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Monday, August 06, 2018

RKO Does Some Floor Shows


Variety Is Keynote To These Pastiches

Nifty triple serve from Warner Archive of RKO "vaudeville" fillers for late 40/early 50's theatre programming, a time when double-bills held same sway as in prewar. These are curiosities that few would have known existed, in a format none of majors other than RKO ventured near. Lippert did several along canned acts line, and yes, there was need for what vaude had given before screens crowded out once busy stages. What RKO did was bring back, if briefly, their own variant on Vitaphone shorts from years before, here strung together to an hour's entertainment for back-end of bills. Footlight Varieties (1951) and Make Mine Laughs (1949) were for folks who still recalled happy balance between live foolery and what followed on film, shows where substance gave way to shadows and everyone went home satisfied. These cobble-ups were cheaper to do than any story-driven feature, Footlight Varieties with negative cost of $75K, and Make Mine Laughs finished for $63K. Both were profitable. Interesting that these were made during the Howard Hughes regime at RKO. Was HH a fan of variety during formative years?




Ingredients for Footlight Varieties and Make Mine Laughs were simple. Blend performer segments from old features or shorts, include a Leon Errol comedy of whatever vintage, plus a Flicker Flashback off backlog of RKO's shorts program, these strung among acts shot new on a mock stage with a comedic m.c., Gil Lamb (Make Mine Laughs) or Jack Paar (Footlight Varieties). Trade reviewers gave the packages short shrift, at least one couldn't imagine how Paar's humor could be less humorous, all in agreement that RKO gave ragtag a new definition. Paar and Lamb commemorate the death of vaudeville via song and gags, Paar pointing out a TV set as the box variety was buried in. This was a famous quote attributed to Bob Hope, Milton Berle, any number of comics who heard, then appropriated, it. They were right to extent of vaudeville being gone as a core of programs (although New York's RKO Palace did revive all-variety bills during the 50's, these generally built around an outstanding personality, like Judy Garland). We could dismiss vaudeville the institution as dead, but not an ocean of artists still working in formats that looked and sounded mighty like busy stages of yore. Television may indeed have been the box to which vaudeville was consigned, but it was a massive crate into which millions of viewers peeked, a following larger than old time variety ever imagined.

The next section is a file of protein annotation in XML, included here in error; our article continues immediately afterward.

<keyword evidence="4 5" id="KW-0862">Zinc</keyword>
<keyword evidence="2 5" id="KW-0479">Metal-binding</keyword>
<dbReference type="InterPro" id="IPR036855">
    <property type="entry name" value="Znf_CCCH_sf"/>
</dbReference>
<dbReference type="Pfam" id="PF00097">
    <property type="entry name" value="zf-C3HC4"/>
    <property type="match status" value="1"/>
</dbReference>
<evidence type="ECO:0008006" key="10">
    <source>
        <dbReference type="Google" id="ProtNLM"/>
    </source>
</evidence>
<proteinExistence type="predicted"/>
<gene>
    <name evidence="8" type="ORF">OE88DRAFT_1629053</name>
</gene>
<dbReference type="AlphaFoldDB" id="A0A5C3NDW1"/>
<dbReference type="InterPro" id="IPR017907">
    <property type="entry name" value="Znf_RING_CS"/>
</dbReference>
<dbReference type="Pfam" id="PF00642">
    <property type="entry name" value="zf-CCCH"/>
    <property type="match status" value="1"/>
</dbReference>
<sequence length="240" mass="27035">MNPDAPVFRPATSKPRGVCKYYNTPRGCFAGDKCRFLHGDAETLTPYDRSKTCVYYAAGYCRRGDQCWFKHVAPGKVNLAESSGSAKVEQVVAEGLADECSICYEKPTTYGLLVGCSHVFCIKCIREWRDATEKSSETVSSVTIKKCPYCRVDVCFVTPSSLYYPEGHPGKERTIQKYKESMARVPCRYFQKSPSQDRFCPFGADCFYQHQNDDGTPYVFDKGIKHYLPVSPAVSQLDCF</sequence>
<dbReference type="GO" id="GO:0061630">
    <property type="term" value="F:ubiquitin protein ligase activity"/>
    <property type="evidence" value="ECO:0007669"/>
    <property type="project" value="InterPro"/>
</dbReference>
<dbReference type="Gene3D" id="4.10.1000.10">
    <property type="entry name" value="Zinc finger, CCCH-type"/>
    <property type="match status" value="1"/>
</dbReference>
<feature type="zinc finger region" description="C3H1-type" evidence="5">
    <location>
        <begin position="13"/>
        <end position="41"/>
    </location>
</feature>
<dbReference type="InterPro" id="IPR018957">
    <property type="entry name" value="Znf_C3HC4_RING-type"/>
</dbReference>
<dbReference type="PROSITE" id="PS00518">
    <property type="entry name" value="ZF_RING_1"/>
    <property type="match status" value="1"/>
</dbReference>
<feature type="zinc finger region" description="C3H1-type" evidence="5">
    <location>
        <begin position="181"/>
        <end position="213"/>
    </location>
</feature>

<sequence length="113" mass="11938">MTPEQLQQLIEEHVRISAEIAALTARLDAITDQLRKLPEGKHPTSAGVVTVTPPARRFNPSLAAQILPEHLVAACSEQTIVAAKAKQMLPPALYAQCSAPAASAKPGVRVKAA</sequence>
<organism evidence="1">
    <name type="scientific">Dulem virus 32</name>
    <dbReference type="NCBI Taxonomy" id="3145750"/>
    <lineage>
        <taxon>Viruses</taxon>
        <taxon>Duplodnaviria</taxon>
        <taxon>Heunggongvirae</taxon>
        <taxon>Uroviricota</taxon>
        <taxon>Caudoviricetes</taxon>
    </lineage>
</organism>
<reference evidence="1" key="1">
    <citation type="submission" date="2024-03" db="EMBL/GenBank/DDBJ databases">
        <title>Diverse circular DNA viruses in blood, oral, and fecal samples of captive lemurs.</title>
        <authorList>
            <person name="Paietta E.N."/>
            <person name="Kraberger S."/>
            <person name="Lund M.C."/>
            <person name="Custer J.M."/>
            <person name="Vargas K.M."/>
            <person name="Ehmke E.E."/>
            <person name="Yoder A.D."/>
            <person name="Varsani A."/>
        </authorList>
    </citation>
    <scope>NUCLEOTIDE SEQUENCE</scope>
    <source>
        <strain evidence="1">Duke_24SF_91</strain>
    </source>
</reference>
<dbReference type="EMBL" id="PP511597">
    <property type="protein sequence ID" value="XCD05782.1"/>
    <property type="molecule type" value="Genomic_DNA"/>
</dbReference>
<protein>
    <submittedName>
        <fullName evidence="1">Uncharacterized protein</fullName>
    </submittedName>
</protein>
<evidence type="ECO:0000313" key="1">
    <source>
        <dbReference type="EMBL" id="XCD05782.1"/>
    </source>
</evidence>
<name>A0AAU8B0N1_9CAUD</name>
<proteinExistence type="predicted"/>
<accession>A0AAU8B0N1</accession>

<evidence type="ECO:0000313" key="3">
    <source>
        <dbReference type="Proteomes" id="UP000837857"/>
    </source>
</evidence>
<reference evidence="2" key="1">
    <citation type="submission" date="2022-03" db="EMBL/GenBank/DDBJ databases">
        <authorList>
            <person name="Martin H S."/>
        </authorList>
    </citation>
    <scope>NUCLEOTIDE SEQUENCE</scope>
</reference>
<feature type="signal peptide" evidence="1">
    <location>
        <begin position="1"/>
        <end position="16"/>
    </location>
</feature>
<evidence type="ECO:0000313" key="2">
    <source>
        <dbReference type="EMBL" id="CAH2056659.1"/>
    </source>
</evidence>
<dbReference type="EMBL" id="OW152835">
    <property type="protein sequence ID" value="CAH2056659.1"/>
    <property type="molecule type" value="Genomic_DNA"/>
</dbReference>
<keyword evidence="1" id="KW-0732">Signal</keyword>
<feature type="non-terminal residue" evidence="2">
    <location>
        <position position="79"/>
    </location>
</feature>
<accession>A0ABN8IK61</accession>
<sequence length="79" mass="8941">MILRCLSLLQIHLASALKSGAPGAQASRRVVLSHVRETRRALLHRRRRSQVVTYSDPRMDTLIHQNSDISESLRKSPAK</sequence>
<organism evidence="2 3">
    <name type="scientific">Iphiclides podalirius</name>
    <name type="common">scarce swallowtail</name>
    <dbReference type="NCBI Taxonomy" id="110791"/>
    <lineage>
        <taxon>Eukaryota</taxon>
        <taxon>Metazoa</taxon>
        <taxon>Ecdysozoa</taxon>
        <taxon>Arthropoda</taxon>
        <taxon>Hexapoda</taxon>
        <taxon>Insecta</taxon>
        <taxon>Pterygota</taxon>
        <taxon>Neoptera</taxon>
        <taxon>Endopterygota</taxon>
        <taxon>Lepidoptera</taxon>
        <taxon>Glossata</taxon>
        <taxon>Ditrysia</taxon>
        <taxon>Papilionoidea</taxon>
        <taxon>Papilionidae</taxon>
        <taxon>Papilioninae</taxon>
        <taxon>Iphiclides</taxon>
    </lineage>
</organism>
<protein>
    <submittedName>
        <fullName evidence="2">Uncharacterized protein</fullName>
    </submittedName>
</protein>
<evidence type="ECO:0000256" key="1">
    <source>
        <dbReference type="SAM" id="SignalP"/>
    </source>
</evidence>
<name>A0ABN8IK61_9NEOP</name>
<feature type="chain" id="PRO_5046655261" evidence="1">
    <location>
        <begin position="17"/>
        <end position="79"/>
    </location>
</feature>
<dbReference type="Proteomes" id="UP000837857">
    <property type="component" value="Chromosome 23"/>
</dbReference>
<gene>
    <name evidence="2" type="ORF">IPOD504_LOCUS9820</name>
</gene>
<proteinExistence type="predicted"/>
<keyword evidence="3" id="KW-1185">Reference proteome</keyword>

Performers of course faced a greater struggle. There were no routes they could depend on to see a season through. Bookings had to be got one by one, unless television offered a series, which was how bigger stars than ever were born via TV takeover. Coming late as they did, Footlight Varieties and Make Mine Laughs were good as eulogies for acts done in theatres for theatre-goers, and yet many of these persisted through much of the 50's in what was left of presentation houses catering to stage/screen combos. Varied quartets, acrobats, what not, are presented as quaint reminder of gone times, Parr and Lamb incorporated into routines so as not to rely on shtick otherwise out of date. Now it is Paar and Lamb who come off most woeful, us admiring more the procession of troupers who will not lie down even as a passing parade marched over them. But hold on --- television being so voracious might have given these old pros better than a new lease on performing life, even if "the road" of past times was closed to them. RKO did not pay mere homage with Footlight Varieties and Make Mine Laughs. Both served as quilts to cover backend of increasingly few A's offered by the company. Make Mine Laughs, for instance, went out for 100 New York territory dates with Mighty Joe Young in August 1949. Many an urban site didn't need the potted vaudeville, as they were tendering the real thing on still busy stages. Lots must have wondered if obits for vaude were  premature.